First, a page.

ZURICH, Switzerland - The head of Swiss food giant Nestle defended his company's continued presence in Russia, saying that access to food, in particular for babies, is a fundamental right even in a time of war.
Last month the company was called out by Ukrainian President Volodymyr Zelensky, who addressed a demonstration in Bern via video link, and calls for Nestle to boycott Russia have since multiplied.
Nestle halted its investments in Russia following Moscow's invasion of Ukraine on February 24 as well as exports of products Nespresso coffee capsules and San Pellegrino sparkling water.
But it initially continued to ship basic food items as well as pet food, which following activist pressure it reduced to just essentials like baby food and nutritional products.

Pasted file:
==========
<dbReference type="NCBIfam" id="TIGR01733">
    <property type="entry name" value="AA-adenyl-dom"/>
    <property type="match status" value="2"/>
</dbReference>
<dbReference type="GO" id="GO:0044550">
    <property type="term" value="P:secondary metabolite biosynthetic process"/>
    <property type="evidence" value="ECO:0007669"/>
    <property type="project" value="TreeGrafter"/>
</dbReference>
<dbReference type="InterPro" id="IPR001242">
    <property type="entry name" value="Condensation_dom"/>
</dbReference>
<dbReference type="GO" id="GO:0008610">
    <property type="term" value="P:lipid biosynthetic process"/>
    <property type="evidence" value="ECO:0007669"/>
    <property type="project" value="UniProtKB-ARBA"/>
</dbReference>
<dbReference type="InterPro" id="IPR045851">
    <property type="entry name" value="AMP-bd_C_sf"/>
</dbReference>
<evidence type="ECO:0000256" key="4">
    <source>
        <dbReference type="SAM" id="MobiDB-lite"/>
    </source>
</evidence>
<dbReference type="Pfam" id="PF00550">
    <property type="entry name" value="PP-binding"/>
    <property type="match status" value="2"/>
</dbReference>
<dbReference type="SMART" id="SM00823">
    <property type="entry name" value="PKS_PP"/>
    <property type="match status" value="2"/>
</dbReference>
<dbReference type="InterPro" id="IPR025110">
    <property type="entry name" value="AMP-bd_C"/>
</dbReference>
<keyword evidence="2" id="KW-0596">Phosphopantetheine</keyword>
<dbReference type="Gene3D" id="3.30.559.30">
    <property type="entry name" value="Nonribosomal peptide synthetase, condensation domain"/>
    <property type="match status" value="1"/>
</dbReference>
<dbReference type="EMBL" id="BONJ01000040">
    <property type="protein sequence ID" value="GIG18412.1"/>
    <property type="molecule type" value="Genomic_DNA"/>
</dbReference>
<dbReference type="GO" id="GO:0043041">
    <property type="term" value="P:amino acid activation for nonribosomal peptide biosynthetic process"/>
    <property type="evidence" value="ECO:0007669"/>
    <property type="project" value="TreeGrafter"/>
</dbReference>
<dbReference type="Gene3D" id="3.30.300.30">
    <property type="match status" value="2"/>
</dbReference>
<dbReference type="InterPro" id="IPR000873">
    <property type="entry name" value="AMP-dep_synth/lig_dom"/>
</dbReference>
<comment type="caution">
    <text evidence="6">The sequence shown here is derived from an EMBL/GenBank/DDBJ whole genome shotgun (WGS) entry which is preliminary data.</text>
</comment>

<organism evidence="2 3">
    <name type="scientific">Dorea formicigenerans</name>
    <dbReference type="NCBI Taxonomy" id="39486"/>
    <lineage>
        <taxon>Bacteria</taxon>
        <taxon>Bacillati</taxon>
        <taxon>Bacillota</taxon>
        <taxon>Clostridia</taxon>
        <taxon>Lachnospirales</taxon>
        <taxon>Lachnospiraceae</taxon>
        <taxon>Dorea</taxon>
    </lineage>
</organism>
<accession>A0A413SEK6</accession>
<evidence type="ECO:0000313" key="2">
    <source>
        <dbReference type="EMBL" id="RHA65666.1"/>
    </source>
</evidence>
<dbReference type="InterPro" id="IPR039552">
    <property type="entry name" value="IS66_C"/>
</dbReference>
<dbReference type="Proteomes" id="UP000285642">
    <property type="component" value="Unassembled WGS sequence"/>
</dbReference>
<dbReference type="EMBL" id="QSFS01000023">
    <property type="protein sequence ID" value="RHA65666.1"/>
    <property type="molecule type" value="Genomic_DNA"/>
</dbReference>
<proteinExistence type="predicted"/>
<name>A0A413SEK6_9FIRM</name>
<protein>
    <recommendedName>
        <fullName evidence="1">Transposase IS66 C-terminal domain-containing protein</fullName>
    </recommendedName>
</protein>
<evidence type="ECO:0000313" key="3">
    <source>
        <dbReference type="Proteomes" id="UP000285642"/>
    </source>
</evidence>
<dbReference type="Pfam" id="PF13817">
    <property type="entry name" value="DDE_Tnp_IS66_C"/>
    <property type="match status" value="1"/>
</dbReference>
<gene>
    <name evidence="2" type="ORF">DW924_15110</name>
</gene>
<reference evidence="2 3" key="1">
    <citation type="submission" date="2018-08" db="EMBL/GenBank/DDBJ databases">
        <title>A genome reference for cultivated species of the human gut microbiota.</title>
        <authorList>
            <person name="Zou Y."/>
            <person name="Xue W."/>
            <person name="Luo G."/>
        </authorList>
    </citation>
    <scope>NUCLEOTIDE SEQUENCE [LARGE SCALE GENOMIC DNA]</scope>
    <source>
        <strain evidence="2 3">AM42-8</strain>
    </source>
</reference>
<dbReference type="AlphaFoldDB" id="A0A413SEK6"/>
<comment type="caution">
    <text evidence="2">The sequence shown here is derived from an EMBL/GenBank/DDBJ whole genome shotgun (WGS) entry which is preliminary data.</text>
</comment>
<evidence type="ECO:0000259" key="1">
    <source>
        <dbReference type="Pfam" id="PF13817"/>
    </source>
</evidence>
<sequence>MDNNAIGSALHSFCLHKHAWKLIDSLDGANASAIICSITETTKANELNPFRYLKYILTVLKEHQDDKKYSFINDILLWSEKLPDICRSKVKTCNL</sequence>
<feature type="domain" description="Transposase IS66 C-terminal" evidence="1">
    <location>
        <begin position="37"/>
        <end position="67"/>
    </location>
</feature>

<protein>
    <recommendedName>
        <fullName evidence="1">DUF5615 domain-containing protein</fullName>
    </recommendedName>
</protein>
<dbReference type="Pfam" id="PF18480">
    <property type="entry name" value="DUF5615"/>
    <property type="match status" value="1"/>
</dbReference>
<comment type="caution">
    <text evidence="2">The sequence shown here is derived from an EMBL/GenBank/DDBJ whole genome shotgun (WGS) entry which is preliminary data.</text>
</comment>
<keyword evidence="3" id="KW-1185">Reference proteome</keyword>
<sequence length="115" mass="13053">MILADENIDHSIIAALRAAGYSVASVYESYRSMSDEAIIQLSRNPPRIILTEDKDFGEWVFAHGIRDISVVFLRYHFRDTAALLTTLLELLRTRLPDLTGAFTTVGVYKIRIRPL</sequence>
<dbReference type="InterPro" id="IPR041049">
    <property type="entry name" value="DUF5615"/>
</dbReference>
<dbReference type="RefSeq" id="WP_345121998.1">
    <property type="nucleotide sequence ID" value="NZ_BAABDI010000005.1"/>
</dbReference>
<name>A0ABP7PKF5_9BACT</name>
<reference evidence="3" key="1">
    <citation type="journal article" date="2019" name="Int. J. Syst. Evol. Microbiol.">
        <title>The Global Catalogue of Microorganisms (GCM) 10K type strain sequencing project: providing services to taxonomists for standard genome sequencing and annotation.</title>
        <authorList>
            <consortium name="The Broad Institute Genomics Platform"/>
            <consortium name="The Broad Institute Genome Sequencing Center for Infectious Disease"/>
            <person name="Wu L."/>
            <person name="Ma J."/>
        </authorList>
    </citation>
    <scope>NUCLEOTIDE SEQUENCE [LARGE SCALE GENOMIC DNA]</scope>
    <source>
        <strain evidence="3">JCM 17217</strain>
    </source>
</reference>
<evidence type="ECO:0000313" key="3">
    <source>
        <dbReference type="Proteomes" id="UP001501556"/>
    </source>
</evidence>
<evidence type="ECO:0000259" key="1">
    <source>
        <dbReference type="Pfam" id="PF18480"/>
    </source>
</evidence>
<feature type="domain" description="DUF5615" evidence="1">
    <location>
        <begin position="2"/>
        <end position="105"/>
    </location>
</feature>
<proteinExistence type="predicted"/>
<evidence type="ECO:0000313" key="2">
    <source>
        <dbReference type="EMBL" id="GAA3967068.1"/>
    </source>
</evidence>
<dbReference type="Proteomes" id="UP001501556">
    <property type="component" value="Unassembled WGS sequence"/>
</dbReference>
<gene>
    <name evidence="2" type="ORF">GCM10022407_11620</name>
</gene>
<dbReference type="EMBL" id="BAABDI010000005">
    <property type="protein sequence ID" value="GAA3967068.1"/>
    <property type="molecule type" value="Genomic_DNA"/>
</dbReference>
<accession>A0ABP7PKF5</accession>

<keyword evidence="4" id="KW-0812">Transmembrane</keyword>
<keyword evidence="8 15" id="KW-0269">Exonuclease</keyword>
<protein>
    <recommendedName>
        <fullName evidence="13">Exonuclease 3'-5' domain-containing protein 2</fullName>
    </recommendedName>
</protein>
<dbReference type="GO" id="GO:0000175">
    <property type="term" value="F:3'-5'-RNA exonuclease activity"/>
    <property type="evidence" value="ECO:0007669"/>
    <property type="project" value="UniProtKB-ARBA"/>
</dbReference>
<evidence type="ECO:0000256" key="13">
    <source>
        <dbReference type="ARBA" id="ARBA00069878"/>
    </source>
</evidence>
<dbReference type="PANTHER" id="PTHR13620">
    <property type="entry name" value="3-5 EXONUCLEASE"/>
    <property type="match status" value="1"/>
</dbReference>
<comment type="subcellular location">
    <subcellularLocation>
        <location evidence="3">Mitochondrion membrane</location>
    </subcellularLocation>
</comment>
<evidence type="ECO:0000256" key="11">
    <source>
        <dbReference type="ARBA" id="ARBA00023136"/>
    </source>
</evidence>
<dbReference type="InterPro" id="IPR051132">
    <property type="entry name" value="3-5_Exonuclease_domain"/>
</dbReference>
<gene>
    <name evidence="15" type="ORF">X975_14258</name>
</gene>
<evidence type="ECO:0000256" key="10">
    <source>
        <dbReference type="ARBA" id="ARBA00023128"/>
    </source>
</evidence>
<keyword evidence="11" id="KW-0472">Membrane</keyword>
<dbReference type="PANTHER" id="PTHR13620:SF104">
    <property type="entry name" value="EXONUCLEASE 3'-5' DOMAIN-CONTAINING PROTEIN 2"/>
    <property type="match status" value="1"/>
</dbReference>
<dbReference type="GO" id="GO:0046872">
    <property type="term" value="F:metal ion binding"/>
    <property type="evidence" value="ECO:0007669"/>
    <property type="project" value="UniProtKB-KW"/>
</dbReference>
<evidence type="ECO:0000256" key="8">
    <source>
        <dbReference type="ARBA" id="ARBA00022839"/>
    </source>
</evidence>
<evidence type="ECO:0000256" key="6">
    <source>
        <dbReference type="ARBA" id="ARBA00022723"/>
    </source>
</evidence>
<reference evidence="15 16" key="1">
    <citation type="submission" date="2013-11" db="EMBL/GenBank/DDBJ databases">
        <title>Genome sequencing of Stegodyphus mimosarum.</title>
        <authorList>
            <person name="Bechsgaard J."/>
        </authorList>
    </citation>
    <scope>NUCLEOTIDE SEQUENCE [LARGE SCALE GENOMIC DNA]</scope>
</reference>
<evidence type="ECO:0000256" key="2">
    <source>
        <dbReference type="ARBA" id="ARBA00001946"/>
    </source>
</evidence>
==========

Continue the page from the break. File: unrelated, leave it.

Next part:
"Our priority is ... to ensure the supply of basic food and nutritional products, wherever they are needed," chief executive Mark Schneider said in a taped address to a virtual meeting of Nestle shareholders.
He acknowledged the criticism of the company's continued presence in Russia.
"But even in times of war, we are convinced that values and universal principles should continue to apply," said Schneider.
"As a food company, the fundamental right to access to nourriture is essential to us," he added.
Schneider said the company was not seeking profit in Russia, where it employs 7,000 people, adding that any profit earned there would be donated to humanitarian aid groups.
He said the security of its staff in Ukraine, where it has three factories, is also a top priority for Nestle.
"We are with the Ukrainian people, with our 5,800 collaborators in the country and with the international community in the call to peace," said Schneider.